That Which We Have Heard & Known

Occasional thoughts of an Anglican Episcopal priest

Tag: Israel

Weddings & Marriages: If I Were Preaching, Epiphany 2, 20 January 2019

On the third day there was a wedding in Cana of Galilee, and the mother of Jesus was there. Jesus and his disciples had also been invited to the wedding. – John 2:1-2

I know that the natural inclination of preachers during the season of ordinary Sundays after Epiphany is to focus on the gospel stories of “manifestation” and we certainly have one this week, the miracle of water-into-wine at the wedding in Cana of Galilee. The story is ripe with focus possibilities: the miracle itself, the presence of the Holy Spirit as the activating force of Jesus’ power (suggested strongly this year by the lectionary pairing of this gospel tale with Paul’s listing of spiritual gifts in 1 Corinthians 12), the always popular look at the relationship between Mary and her son, Jesus’ attitude toward his public ministry at this time.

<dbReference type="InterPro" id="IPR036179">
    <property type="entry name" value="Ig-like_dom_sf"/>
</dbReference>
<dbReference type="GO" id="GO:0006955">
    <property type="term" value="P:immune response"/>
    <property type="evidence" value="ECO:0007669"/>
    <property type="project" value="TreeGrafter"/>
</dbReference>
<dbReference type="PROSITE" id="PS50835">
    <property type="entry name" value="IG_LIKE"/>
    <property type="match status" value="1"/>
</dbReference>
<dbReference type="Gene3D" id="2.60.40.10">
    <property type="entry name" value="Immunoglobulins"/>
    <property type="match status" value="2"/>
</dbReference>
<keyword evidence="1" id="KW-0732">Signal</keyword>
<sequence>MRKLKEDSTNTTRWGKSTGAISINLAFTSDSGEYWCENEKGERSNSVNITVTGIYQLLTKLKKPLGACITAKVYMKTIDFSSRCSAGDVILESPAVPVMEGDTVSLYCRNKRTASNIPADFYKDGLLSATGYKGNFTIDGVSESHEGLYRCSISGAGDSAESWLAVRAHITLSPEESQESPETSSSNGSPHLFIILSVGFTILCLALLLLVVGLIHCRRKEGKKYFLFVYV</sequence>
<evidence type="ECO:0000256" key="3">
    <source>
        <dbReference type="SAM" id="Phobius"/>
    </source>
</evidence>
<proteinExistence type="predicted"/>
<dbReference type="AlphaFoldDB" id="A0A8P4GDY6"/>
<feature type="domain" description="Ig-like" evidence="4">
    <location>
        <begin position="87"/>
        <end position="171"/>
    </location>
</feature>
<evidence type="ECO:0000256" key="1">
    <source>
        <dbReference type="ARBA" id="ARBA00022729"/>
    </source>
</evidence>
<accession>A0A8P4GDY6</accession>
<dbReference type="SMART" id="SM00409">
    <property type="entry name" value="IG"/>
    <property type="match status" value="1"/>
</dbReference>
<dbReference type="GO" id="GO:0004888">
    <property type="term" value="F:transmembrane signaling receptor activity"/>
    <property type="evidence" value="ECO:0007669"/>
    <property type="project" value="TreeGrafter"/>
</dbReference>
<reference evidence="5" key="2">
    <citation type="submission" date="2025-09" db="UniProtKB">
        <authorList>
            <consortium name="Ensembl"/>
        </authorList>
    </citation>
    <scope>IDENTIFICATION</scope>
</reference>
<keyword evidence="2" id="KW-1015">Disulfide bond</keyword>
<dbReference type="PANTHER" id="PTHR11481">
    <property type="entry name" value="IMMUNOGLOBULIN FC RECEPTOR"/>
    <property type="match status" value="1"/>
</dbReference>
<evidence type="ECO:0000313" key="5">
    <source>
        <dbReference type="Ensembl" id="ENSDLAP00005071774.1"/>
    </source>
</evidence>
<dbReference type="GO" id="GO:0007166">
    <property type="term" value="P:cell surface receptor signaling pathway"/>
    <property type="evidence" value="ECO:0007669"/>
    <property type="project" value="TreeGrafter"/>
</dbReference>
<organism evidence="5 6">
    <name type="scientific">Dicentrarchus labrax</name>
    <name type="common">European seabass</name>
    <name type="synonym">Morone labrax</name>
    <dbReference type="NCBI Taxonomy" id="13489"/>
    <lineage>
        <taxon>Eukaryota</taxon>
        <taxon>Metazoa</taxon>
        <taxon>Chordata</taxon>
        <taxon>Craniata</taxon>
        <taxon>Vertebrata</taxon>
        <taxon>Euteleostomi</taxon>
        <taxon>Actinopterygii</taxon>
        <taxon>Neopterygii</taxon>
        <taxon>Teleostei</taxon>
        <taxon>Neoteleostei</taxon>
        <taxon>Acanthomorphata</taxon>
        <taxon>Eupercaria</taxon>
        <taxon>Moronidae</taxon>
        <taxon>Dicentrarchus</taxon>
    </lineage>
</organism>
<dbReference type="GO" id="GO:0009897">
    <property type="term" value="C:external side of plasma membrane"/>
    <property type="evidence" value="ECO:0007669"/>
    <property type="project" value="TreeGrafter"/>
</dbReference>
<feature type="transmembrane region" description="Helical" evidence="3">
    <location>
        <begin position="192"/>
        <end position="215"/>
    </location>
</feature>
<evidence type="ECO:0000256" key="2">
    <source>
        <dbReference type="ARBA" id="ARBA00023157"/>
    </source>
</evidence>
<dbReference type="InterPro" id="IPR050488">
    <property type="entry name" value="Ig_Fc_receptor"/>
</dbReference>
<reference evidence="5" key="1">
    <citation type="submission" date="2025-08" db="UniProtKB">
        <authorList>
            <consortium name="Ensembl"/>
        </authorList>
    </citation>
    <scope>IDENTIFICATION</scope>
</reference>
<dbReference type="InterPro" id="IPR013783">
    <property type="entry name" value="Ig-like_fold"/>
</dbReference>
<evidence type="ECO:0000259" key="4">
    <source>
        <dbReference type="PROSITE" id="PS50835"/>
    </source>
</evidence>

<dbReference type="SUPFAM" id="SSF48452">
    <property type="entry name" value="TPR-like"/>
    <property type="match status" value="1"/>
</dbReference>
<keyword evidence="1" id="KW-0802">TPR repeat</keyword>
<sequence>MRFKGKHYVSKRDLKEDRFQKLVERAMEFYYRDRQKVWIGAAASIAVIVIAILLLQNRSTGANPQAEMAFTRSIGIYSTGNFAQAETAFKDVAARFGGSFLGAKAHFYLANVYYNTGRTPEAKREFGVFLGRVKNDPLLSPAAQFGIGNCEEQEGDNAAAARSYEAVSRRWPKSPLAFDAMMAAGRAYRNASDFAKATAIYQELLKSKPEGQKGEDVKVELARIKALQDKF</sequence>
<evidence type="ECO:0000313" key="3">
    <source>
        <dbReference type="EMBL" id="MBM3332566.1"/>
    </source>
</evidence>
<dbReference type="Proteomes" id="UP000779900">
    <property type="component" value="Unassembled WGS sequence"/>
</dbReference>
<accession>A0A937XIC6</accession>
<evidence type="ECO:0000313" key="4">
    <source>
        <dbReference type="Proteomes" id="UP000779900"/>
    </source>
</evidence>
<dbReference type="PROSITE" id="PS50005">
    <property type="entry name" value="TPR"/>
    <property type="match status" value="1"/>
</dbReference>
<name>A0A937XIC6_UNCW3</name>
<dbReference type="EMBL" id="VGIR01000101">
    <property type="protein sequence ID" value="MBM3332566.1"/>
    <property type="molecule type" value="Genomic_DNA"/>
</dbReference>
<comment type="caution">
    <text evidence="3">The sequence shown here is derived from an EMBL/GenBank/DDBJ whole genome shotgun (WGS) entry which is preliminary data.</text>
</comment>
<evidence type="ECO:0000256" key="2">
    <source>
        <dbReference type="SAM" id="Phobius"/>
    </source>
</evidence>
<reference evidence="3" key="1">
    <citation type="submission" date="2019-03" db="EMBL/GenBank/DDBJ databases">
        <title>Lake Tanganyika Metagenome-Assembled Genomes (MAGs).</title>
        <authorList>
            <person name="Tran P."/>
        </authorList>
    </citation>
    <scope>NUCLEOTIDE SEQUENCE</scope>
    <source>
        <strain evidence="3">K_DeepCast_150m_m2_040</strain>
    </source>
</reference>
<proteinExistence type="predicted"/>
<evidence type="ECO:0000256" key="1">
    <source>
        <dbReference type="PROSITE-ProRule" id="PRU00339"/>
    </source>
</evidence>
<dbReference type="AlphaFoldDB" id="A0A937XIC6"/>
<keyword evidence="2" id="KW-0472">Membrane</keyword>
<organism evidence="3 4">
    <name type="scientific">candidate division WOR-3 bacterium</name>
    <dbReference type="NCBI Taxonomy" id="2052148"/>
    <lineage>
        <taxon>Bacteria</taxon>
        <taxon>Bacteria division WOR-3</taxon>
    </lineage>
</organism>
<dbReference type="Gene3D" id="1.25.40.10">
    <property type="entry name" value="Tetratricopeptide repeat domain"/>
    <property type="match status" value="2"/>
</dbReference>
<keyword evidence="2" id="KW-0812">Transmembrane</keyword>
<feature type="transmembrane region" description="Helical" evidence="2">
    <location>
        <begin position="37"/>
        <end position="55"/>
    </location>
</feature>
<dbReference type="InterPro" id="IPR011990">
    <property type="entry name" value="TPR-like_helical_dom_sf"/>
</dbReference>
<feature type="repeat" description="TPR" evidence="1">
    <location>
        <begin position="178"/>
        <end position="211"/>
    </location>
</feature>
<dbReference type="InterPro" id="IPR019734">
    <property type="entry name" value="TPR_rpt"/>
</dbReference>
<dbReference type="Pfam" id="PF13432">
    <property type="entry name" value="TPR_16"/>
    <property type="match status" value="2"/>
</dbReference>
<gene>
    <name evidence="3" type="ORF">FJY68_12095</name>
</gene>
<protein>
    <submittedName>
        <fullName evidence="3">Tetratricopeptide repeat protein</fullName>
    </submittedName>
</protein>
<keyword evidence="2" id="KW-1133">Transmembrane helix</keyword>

What is seldom preached on this Sunday is the context of the story: a wedding! So I think I might go there this week if I were preaching. The lesson from the Hebrew Scriptures positively invites us to do so; marriage is Isaiah’s metaphor (as it is other prophets’) for the relationship between God and Israel:

For as a young man marries a young woman,
so shall your builder marry you,
and as the bridegroom rejoices over the bride,
so shall your God rejoice over you.[1]